Just so.  However, in the same breath, EAUC is credulous enough to deal with those promoting a multiple choice sustainability literacy test, which, it is claimed, is designed for any student enrolled in any university, anywhere, working at any level, and studying anything at all.  I have commented before on the foolishness at the heart of this enterprise, but it’s worth repeating its key claim which is that:

"All of the questions in this assessment will ensure that future graduates have basic knowledge on sustainable development and both individual and organisational sustainability and responsibility."

No they won’t.  Tests don’t “ensure” anything.  Not even teaching “ensures” anything in this sense.  Learning might, of course – on a good day.  Surely, someone in EAUC understands this.

So, how to explain such contradictions.  Well, it's hard to say.  Lapses of concentration, perhaps, or maybe the organisation has been spending too much time in Edinburgh's New Town with the SFC, and has imbibed too freely of the spirit of RLS.


Earth Day Celebration – a word from John of Gaunt

📥  Comment, New Publications

For those who took Philip Larkin's gloomy text about the state of the country(side) too much to heart, fear not.  As AN Wilson noted in his poetry of place book, England, for Eland Books, this country has been going to the dogs from at least the 14th century – longer, probably, if the Anglo Saxon Chronicle is anything to go by.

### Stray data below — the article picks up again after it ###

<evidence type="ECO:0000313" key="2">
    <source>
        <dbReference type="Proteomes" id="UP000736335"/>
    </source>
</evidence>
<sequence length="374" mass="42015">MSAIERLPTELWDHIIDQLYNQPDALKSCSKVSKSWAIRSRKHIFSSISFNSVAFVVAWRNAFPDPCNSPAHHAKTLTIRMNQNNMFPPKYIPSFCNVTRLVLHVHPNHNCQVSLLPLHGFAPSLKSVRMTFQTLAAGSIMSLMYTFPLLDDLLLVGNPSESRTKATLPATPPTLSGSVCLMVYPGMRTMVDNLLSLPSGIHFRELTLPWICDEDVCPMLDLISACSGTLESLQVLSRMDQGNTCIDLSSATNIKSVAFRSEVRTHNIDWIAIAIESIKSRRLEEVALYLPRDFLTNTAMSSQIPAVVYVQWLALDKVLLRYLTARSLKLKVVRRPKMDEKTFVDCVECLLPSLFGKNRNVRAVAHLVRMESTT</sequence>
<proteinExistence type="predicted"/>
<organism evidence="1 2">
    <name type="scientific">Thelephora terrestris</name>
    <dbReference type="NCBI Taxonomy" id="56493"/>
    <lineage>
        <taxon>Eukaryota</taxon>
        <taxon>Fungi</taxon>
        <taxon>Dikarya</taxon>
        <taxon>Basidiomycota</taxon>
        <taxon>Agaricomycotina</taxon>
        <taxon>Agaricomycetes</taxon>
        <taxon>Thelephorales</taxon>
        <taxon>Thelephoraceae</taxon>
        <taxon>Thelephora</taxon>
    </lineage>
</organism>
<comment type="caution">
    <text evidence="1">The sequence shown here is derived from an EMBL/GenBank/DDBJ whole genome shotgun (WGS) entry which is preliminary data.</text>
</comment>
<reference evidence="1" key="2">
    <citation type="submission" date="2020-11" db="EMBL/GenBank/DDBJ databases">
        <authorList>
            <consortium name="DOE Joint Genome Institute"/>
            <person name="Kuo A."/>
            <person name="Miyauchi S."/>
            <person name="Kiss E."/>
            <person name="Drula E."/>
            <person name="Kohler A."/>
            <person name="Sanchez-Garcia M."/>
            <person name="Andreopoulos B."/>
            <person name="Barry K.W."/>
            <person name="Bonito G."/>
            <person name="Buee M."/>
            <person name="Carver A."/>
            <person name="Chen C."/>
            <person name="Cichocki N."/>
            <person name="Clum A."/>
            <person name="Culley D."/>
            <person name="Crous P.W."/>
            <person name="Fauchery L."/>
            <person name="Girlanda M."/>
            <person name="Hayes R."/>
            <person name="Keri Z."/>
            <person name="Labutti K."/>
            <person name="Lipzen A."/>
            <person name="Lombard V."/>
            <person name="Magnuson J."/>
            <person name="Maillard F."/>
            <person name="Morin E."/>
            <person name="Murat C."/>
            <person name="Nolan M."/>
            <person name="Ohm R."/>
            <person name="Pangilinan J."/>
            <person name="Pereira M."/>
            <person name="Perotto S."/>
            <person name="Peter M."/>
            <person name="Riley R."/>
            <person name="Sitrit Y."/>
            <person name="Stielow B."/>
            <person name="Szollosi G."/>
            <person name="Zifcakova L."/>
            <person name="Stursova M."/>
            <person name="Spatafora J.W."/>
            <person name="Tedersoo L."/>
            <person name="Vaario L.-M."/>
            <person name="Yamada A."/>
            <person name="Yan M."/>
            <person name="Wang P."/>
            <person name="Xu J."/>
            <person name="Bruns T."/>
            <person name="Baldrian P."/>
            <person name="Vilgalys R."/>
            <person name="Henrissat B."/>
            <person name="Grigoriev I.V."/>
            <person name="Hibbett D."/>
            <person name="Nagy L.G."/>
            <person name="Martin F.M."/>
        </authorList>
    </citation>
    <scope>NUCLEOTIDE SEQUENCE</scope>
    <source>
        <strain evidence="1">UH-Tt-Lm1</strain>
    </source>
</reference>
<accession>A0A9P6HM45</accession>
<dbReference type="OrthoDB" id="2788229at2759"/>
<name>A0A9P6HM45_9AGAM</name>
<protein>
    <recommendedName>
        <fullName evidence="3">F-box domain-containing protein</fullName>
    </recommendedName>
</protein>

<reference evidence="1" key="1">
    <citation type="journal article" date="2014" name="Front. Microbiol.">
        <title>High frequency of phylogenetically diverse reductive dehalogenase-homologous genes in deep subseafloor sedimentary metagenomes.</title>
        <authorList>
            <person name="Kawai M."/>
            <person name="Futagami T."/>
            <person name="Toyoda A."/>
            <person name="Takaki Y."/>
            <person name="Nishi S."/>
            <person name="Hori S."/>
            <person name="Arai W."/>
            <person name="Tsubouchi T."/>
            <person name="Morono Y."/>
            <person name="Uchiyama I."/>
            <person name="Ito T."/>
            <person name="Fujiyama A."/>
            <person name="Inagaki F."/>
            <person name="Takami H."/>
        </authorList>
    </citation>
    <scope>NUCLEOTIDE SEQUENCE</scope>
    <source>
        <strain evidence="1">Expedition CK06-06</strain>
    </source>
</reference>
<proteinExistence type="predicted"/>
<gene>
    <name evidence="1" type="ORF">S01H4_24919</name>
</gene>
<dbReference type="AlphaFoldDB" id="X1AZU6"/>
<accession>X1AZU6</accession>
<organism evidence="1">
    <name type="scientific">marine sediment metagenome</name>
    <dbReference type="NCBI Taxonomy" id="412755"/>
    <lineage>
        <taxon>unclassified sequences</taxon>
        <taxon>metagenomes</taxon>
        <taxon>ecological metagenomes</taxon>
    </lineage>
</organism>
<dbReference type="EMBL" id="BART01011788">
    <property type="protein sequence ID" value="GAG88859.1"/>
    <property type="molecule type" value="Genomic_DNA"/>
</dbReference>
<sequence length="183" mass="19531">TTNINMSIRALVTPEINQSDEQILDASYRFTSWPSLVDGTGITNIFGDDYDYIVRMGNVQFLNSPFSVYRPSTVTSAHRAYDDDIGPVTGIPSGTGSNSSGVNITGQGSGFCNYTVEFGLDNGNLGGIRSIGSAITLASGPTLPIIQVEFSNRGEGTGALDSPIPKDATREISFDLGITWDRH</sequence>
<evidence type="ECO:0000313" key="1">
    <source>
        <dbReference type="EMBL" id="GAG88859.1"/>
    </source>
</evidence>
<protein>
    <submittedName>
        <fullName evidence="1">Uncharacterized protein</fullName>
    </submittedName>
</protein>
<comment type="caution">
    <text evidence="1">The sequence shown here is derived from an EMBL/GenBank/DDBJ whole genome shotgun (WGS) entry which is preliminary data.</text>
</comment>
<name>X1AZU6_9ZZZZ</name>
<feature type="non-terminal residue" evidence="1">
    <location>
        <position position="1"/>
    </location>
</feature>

Evidence?  Well, this is John of Gaunt in Shakespeare's Richard II ...

Methinks I am a prophet new inspired
And thus expiring do foretell of him:
His rash fierce blaze of riot cannot last,
For violent fires soon burn out themselves;
Small showers last long, but sudden storms are short;
He tires betimes that spurs too fast betimes;
With eager feeding food doth choke the feeder:
Light vanity, insatiate cormorant,
Consuming means, soon preys upon itself.
This royal throne of kings, this scepter'd isle,
This earth of majesty, this seat of Mars,
This other Eden, demi-paradise,
This fortress built by Nature for herself
Against infection and the hand of war,
This happy breed of men, this little world,
This precious stone set in the silver sea,
Which serves it in the office of a wall,
Or as a moat defensive to a house,
Against the envy of less happier lands,
This blessed plot, this earth, this realm, this England,
This nurse, this teeming womb of royal kings,
Fear'd by their breed and famous by their birth,
Renowned for their deeds as far from home,
For Christian service and true chivalry,
As is the sepulchre in stubborn Jewry,